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Nutrition Panel: Egg With Coffee Is A-OK, But Skip The Side Of Bacon

If you like a cup of coffee and an egg in the morning, you've got the green light.

A panel of top nutrition experts appointed by the federal government has weighed in with its long-awaited diet advice.

Their conclusions are that daily cup of joe (or two) may help protect against Type 2 diabetes and cardiovascular disease. And an egg a day will not raise the risk of heart disease in healthy people. Hold the sugary muffin, though.

Now that we've got breakfast settled, there's more to digest.

The committee says Americans should shift to a pattern of eating that includes more plant-based foods. And, the panel concludes, Americans should eat less sugar and meat, specifically red meat and processed meat.

"We're not talking about excluding red meat completely, but we are recommending reducing red meat intake," says Frank Hu, a professor of nutrition and epidemiology at the Harvard School of Public Health who is one of the committee members.

The committee concludes that a plant-focused diet not only promotes health, but is also more environmentally sustainable.

They say an optimal pattern of eating includes a broad range of foods including fruits and vegetables, whole grains, legumes, nuts and seeds, as well as fish and low-fat dairy. (Hmm, that sounds a lot like the Mediterranean diet.)

The 2015 Dietary Guidelines Advisory Committee says in a new report that Americans should shift to a pattern of eating that includes more plant-based foods.
/ Jennifer/Flickr
The 2015 Dietary Guidelines Advisory Committee says in a new report that Americans should shift to a pattern of eating that includes more plant-based foods.

The committee was tasked with reviewing the 2010Dietary Guidelines and providing recommendations to update them with the latest science on promoting health and preventing disease.

Another recommended change: Americans should limit added sugars to no more than 10 percent of daily calories. This is in line with the World Health Organization's guideline, though WHO suggests a goal of limiting sugars to 5 percent of daily calories.

To put this in perspective, that's about one soda per day. It also means watching out for all the hidden sugars added to processed foods and sweetened yogurts.

"Added sugar is bad for us," says Robert Lustig, a pediatric endocrinologist at the University of California, San Francisco. (Lustig is not on the dietary guidelines panel.) Too much of it contributes to the risk of lifestyle diseases such as Type 2 diabetes and heart disease.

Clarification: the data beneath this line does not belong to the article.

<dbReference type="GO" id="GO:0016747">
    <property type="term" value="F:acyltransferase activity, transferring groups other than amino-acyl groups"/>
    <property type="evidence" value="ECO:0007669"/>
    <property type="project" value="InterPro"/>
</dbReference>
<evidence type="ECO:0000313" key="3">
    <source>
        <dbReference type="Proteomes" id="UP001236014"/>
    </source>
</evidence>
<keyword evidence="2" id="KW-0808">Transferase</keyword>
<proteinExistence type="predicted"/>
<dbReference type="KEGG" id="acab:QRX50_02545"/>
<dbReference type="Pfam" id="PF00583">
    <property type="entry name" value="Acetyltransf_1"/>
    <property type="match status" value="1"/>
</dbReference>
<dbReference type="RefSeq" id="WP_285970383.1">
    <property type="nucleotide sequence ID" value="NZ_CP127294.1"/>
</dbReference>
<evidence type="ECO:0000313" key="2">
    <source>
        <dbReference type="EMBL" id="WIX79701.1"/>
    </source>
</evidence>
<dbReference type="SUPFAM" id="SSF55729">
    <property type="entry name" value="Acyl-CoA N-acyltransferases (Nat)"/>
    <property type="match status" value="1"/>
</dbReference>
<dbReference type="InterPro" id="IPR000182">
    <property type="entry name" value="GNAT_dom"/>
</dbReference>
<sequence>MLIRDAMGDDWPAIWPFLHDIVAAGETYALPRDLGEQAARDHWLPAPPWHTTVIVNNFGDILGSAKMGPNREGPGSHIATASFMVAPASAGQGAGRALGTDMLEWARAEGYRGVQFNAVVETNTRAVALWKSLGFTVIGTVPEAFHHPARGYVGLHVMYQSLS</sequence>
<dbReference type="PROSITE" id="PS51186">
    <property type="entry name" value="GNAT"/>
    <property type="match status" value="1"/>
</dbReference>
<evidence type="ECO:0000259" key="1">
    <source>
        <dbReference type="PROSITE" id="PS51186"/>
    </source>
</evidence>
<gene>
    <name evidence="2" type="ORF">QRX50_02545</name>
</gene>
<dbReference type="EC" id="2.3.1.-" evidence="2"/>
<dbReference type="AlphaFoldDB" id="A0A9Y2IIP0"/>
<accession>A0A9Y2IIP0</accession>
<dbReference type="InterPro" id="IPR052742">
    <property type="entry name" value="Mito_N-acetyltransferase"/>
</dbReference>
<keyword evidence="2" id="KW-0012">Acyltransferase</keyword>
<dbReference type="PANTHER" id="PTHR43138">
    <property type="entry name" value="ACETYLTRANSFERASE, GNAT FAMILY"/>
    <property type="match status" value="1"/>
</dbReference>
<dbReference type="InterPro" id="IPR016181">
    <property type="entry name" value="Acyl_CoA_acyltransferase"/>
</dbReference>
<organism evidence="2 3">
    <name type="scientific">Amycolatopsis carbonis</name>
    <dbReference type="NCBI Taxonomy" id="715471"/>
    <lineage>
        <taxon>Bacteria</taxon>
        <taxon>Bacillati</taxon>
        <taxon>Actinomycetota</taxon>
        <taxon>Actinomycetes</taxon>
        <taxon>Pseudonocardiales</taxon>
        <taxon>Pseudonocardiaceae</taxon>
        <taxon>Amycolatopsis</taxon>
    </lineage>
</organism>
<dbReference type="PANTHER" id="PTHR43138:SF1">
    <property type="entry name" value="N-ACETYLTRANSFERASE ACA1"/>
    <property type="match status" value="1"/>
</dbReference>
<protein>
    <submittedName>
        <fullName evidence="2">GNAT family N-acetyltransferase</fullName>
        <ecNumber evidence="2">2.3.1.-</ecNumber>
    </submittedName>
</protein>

The committee concludes that water is the beverage of choice, especially for teens and kids. It also came out in support of taxing sugar.

"Taxation on higher sugar-and sodium-containing foods may encourage consumers to reduce consumption and revenues generated could support health promotion efforts," the report stated.

So, why the recommended change on dietary cholesterol?

For a long time, Americans have been told to limit cholesterol-rich foods. But, as the American Heart Association has already concluded, there isn't strong evidence that limiting cholesterol-rich foods lowers the amount of artery-clogging LDL cholesterol that ends up in the blood.

For most healthy people, an egg a day does not raise the amount of unhealthful cholesterol in your blood, nor does it raise the risk of heart disease.

"The committee found there really wasn't strong evidence — at the population level — to continue to restrict cholesterol intake," Alice Lichtenstein, the vice chairwoman of the dietary guidelines committee and a professor of nutrition science and policy at Tufts University, tells us.

Now, it's important to point out that the committee is not negating the risks of having high levels of LDL in the blood. People with elevated LDL levels have have a higher risk of heart attacks.

"I think it's important that people understand their actual levels ... of bad cholesterol, or LDL," says Ralph Vicari, a Florida cardiologist in the Health First Medical Group.

The dietary guidelines committee's report is now open for a 45-day public comment period, during which the public, industry groups and federal agencies can weigh in.

Then, leaders at the U.S. Department of Agriculture and U.S. Department of Health and Human Services will write the updated guidelines based on the recommendations of the panel.

It's not at all clear which recommendations will be included. But in the past, the agencies have relied heavily on the advice of the committee. The updated dietary guidelines will be released by the end of the year.

Copyright 2021 NPR. To see more, visit https://www.npr.org.

Allison Aubrey is a correspondent for NPR News, where her stories can be heard on Morning Edition and All Things Considered. She's also a contributor to the PBS NewsHour and is one of the hosts of NPR's Life Kit.